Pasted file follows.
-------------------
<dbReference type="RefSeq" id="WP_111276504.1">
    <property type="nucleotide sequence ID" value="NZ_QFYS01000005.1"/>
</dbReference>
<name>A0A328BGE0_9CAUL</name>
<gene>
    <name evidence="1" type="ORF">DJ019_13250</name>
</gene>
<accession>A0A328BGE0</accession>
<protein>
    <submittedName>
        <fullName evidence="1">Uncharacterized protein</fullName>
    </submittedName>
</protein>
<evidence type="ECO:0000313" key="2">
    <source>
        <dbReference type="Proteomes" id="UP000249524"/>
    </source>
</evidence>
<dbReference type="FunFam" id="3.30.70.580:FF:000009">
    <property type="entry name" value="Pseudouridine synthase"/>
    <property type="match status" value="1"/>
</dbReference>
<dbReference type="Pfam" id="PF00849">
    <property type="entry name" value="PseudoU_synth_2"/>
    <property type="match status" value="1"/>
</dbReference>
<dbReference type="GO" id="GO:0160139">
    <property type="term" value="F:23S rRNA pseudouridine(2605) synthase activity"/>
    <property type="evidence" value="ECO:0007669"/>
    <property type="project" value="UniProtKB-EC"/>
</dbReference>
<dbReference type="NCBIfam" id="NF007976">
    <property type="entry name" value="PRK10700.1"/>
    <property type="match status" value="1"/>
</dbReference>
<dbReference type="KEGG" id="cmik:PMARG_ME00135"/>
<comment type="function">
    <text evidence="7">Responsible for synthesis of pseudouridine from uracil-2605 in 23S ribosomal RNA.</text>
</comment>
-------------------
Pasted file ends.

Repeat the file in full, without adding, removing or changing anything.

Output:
<dbReference type="RefSeq" id="WP_111276504.1">
    <property type="nucleotide sequence ID" value="NZ_QFYS01000005.1"/>
</dbReference>
<name>A0A328BGE0_9CAUL</name>
<gene>
    <name evidence="1" type="ORF">DJ019_13250</name>
</gene>
<accession>A0A328BGE0</accession>
<protein>
    <submittedName>
        <fullName evidence="1">Uncharacterized protein</fullName>
    </submittedName>
</protein>
<evidence type="ECO:0000313" key="2">
    <source>
        <dbReference type="Proteomes" id="UP000249524"/>
    </source>
</evidence>
<dbReference type="FunFam" id="3.30.70.580:FF:000009">
    <property type="entry name" value="Pseudouridine synthase"/>
    <property type="match status" value="1"/>
</dbReference>
<dbReference type="Pfam" id="PF00849">
    <property type="entry name" value="PseudoU_synth_2"/>
    <property type="match status" value="1"/>
</dbReference>
<dbReference type="GO" id="GO:0160139">
    <property type="term" value="F:23S rRNA pseudouridine(2605) synthase activity"/>
    <property type="evidence" value="ECO:0007669"/>
    <property type="project" value="UniProtKB-EC"/>
</dbReference>
<dbReference type="NCBIfam" id="NF007976">
    <property type="entry name" value="PRK10700.1"/>
    <property type="match status" value="1"/>
</dbReference>
<dbReference type="KEGG" id="cmik:PMARG_ME00135"/>
<comment type="function">
    <text evidence="7">Responsible for synthesis of pseudouridine from uracil-2605 in 23S ribosomal RNA.</text>
</comment>